How to paint a first oil portrait

How to paint a first oil portrait. Painting a portrait at first with skill and precision is the dream of many budding painters. However, for those who are new to arms, dealing with a subject of this type may seem a difficult, almost impossible challenge. And if you thought the same too. I understand you very well! In this article, I will try to show you that you too can do it. In the following tutorial, we will create together an oil portrait painted “Alla prima.” Are you wondering what it means to paint the first time? Explained in simple words, it means painting and drawing ideas easy by working in layers of color without waiting for the previous layer to be completely dry before applying a new one.

What tools are needed to paint a portrait at first, with oil colors?

What are the colors and materials we will use in this guide? The article you are about to read was created using exclusively Winsor & Newton products, the famous English brand founded in London in 1832.

Winton oil paints by Winsor & Newton

Winton Winsor & Newton oil colors are particularly suitable for this kind of pictorial process because they have a high concentration of pigments. In addition, they have an excellent covering power and a high density of the pastes: all characteristics that we can consider ideal for easily obtaining a vibrant structure, both with brush strokes and with a spatula application. 

For the painting, I chose a basic palette of colors, and it is the same for the vast majority of my paintings: Titanium White – Light Cadmium Yellow – Cadmium Red – Permanent Alizarin Crimson – Ultramarine Blue – Yellow Ocher – Burnt Sienna – Burnt Umber – Green Earth – Black Lie. These, combined, will cover the entire spectrum necessary for the realization of the framework. In general, I recommend using a small palette to encourage mixing colors and understanding the infinite shades and shades that can achieve.

The choice of the reference subject

How to paint a first oil portrait

The first thing to do is to choose a reference photo. The goal is to create a portrait: we must choose a photo that intrigues us, inspires us, and transmits something to us. In addition, especially if we are at the beginning, we must look for a subject that is not too complicated, and by this, I mean that the face portrayed in the photo is clear, well defined, and visible. In my case, I chose a beautiful photo found on the internet that I drew directly on the sheet well anchored to the rigid support with the 2H pencil. If it helps, you can transfer the image through the construction of a grid to control the proportions or use carbon paper to bring the design back to its essential lines.

The drawing of the portrait

We must therefore bring the face design back to the paper. We fix the sheet on the rigid support using scotch tape and trying to apply it precisely. The scotch tape must position equidistant from the edges of the drawing: to do this. You can use a ruler and a pencil, drawing lines before applying them. Then choose the edge size that suits you best. It will be a real frame for the painting: in my case, I chose a size of 8 mm from the outer edge. Once the sheet is fixed on the panel, but before starting to paint, we must draw the portrait with the pencil.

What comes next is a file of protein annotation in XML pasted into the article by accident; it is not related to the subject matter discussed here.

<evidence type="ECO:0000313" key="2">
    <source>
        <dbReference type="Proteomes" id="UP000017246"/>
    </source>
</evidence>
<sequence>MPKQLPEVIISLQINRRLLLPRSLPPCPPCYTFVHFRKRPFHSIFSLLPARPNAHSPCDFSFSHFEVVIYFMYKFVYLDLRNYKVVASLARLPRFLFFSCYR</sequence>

We define the oval of the face and the characterizing and salient elements of the face, namely the eyes, the nose, and the mouth. It may also be useful to trace some shaded areas with a small hatch: at this moment, it is not necessary to look for too much detail but rather to define a good proportion of the portrait concerning the sheet. We want a good foundation defined within its margins for our painting.

Preparation of the base with a little color

We prepare a cling bottom with a thin layer of color all over the sheet. To do this, place a small walnut of the chosen color on the palette. In general, I suggest a certain selection of colors chosen in the palette. In our case, green earth will be fine, or a burnt sienna or even a number.

This step is important to create a color scaffold. The choice of these colors is due to the common characteristic of quick-drying to the touch and creating an excellent basic structure for subsequent layers. The undertone of each of these colors will determine the choice based on the painting being made. (For example, burnt sienna has a reddish undertone, burnt umber has a greenish undertone.) For this tutorial, I chose the earth green color to obtain a pale green, cold and elegant undertone, and above all, it is very useful for painting the skin colors.

Consolidate the drawing with one color

Let’s finally start using the brushes! What we will do now is to consolidate the drawing with a color that could have lightened a lot after applying the background. In technical jargon, it is called under-painting. I chose the Terra d’Ombra for the contours and the important elements of the portrait. Then I used the burnt sienna to sketch the shadow areas, always using only the Sansodor solvent to the color. Right now, we are establishing the two extremes: the darker areas with the color and the brighter areas through the background color. This method will make it easier to lay out the mid-tones, allowing me to compare the chromatic values ​​more easily.

Drafting of “half-body volumes.”

Let us now deal with one of the most important parts of the painting: we will create the main volumes on most of the portrait and call this phase “creation of the half-body volumes.” Take the largest flat brush, the n ° 8, and paint by spreading the pure color or softened with the second additive, the medium Liquin Original by Winsor & Newton.

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